Thinking about developing our online student experience

Over the coming year all three schools here at GCU are making a concerted effort to increase their fully online provision.  As part of this process the Blended Learning team are leading the co-ordination of support and development activities for all staff involved in the initial programmes selected for development this year.

Last week we started this process with a face to face session facilitated by Dr Alan Mason (formerly of the University of Ulster), Senior Manager, International Customer Success with Blackboard.

To get us started Alan first asked us all to think about what we thought a good  online (not on campus) student experience should be, and what would differentiate any GCU offerings.  Common themes that emerged had a strong focus on the importance of consistency and shared values of the student experience for both online/off campus and on campus/blended access. So for example ensuring that induction for off campus students was comparable to that of students on campus.

We then moved on to a session using the Viewpoints methodology that Alan developed whilst at Ulster (thinking in particular about assessment and feedback).

There was a great deal of lively group discussion. Common areas which everyone identified as important included: setting expectations,  creating meaningful and opportunities for interaction and dialogue, instilling positive motivation (for both students and staff), clarifying good performance, supporting reflection and meaningful feedback. There were many examples shared of how this is being done already in our existing blended learning and teaching contexts.  There was also consensus and recognition of the tensions around trying to develop innovative pedagogic approaches/values and the reality of staff time and resources.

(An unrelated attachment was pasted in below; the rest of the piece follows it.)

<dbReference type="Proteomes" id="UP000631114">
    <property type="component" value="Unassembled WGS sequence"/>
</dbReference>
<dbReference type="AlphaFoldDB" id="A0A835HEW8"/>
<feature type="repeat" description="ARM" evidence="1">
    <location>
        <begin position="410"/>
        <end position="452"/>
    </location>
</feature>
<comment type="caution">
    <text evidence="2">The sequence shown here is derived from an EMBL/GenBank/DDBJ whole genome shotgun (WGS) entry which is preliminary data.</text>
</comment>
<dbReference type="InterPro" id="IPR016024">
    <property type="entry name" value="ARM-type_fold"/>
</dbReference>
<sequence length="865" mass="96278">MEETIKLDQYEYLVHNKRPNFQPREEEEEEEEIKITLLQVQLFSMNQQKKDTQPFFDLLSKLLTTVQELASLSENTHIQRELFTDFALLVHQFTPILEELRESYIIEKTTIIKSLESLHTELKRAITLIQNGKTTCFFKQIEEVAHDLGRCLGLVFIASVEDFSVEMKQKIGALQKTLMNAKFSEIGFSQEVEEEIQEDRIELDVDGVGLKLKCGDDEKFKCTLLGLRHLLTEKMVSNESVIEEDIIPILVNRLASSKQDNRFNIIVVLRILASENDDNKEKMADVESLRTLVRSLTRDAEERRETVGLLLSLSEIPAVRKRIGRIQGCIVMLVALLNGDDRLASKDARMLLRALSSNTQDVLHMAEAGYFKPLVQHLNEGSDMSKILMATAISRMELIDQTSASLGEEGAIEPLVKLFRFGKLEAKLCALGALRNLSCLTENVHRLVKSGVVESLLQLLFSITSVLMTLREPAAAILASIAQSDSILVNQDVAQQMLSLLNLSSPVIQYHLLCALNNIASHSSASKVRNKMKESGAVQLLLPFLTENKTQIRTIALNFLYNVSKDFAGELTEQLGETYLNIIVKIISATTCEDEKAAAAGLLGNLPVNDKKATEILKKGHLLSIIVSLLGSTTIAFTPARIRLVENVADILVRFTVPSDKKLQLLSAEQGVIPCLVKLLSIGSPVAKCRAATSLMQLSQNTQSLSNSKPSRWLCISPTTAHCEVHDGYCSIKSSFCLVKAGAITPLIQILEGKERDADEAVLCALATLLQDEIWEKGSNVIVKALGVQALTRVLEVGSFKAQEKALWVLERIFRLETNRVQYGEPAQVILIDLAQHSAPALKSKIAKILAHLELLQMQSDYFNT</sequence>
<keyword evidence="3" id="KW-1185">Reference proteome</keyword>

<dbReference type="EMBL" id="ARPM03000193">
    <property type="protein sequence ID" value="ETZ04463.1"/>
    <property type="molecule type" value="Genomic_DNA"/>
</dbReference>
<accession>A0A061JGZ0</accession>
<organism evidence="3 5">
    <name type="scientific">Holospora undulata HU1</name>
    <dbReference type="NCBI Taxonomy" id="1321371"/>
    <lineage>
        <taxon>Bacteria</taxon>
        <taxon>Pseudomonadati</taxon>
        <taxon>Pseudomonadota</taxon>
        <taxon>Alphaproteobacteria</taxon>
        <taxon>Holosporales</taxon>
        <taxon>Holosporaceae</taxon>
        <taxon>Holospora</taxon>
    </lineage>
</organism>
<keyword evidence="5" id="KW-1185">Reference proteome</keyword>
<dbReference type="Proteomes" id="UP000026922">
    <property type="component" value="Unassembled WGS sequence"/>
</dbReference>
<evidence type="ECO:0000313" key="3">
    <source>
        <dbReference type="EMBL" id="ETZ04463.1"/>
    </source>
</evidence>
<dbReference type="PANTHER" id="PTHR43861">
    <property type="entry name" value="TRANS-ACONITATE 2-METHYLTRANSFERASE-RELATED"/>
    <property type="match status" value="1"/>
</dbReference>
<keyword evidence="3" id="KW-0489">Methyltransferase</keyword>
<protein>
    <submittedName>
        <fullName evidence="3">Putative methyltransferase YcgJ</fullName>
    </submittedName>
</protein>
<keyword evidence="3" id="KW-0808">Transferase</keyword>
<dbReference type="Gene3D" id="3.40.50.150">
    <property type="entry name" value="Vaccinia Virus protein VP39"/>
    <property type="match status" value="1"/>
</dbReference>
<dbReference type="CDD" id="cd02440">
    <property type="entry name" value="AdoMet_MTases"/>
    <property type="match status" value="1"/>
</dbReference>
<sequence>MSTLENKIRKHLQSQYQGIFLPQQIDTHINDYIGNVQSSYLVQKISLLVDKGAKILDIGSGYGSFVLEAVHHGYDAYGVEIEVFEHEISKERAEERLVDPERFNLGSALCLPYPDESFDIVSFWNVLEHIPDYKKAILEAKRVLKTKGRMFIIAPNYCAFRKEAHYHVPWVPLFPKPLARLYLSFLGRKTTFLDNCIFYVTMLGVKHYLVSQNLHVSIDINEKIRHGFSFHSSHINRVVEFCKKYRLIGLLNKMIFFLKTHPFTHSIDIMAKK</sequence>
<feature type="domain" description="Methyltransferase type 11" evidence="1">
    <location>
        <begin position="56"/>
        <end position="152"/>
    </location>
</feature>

Whilst acknowledging that there is lots to be done in the coming year, everyone is looking forward to being part of working together to ensure we have a consistent student experience however and wherever our students are engaging with learning activities.

Developing for fully not on campus, online delivery does challenge many of our everyday practices, and taking a few steps back to think about how and why were are going to do something is always useful. I think this drawing, inspired by the 8 things to look for in today’s classroom from George Couros, which seems to be doing the rounds in the twittersphere this week  sums up some of discussions we had last week around the student experience pretty well.

(click on the image to see larger version)

sketch note of 8 things to look for in todays classroom

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